Rosenstein also announced changes to the authority of DOJ attorneys to release individuals from liability in civil settlement agreements. Under the Yates Memo, DOJ attorneys could not “release culpable individuals from civil…liability when resolving a matter with a corporation…absent extraordinary circumstances.” While leaving this policy in place for criminal investigations, Rosenstein removed this high bar for civil cases and instead provided DOJ attorneys discretion “to negotiate civil releases for individuals who do not warrant additional investigation in corporate civil settlement agreements…with appropriate supervisory approval.” Rosenstein described this as a “commonsense reform” that “restore[d] to [DOJ] attorneys some of the discretion they previously exercised in civil cases.” He explained that providing this “discretion to [DOJ] attorneys is consistent with [its] commitment to hold individuals accountable in every appropriate case” based on available resources. Rosenstein stated succinctly, “The [DOJ] will vigorously and diligently pursue enforcement actions against individuals in every case where it is justified by the facts. If it not justified, we will move on.” 

Additional discretion in civil cases

Finally, Rosenstein explained that DOJ attorneys “once again are permitted to consider an individual’s ability to pay in deciding whether to pursue a civil judgment.” The Yates Memo had previously provided that “[p]ursuit of civil actions against culpable individuals should not be governed solely by those individual’s ability to pay.” Instead, the Memo directed that attorneys consider a variety of factors, including the severity of the conduct, whether a judgment against the individual could be obtained, and whether pursuing the action reflected an important federal interest. Yates stated that “[a]lthough in the short term certain cases against individuals may not provide as robust a monetary return on the [DOJ’s] investment, pursuing individual actions in civil corporate matters will result in significant long-term deterrence.”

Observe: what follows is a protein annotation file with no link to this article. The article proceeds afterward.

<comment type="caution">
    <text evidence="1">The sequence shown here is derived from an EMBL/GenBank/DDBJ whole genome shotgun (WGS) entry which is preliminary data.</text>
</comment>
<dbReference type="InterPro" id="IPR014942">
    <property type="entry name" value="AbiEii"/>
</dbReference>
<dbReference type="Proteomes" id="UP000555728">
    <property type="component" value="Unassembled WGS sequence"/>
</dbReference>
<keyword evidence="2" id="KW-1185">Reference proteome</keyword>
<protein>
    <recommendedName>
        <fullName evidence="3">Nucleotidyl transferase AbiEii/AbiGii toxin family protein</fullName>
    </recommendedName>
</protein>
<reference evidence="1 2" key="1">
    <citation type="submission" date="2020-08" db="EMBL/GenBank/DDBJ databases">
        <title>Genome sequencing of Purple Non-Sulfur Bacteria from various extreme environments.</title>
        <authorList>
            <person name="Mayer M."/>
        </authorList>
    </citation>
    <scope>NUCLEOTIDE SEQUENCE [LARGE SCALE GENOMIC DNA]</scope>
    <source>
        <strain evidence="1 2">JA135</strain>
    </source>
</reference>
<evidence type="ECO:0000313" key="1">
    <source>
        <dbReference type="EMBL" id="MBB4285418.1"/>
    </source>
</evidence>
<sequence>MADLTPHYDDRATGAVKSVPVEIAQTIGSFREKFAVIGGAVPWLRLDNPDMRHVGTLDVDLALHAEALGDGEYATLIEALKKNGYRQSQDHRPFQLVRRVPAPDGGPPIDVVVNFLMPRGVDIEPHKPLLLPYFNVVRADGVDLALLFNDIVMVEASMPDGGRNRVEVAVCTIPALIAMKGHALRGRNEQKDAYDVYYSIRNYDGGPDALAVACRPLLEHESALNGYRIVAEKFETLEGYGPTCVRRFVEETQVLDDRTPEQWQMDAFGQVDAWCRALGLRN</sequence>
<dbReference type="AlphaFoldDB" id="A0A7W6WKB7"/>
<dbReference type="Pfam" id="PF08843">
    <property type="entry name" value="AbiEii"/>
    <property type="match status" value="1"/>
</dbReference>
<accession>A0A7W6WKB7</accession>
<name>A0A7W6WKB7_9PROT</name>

Rosenstein, by contrast, explains that the DOJ does “not want attorneys to spend time pursuing civil litigation that is unlikely to yield any benefit” particularly “while other worthy cases are competing for [DOJ’s] attention.” This statement is in line with Rosenstein’s departure from Yates’s view that civil enforcement has co-equal “twin aims” of monetary recovery and determent and his focus on primarily recovering money for the public fisc. Consistent with this realignment of goals, Rosenstein announced that DOJ should not waste scarce resources pursuing civil claims against individual defendants unlikely to be able to contribute to such recoveries. 

Conclusion

Rosenstein’s announcement reflects a shift in DOJ policy regarding the allocation of resources during criminal and civil investigations. While maintaining an overarching goal of pursuing individual defendants in both types of cases to deter and remedy corporate misconduct, DOJ’s revised policy lowers the burden on corporations with respect to required disclosure of individual involvement to be entitled to consideration for cooperation credit. The policy creates two tiers of required disclosure, with a lesser amount required for civil defendants. Further, the revised policy returns discretion to DOJ attorneys to negotiate releases of individual civil defendants with supervisory approval and to consider an individual civil defendant’s ability to pay when allocating investigative resources. Each of these reforms marks a departure from the Yates Memo’s policies and provides insight into DOJ’s view on the proper allocation of its available resources.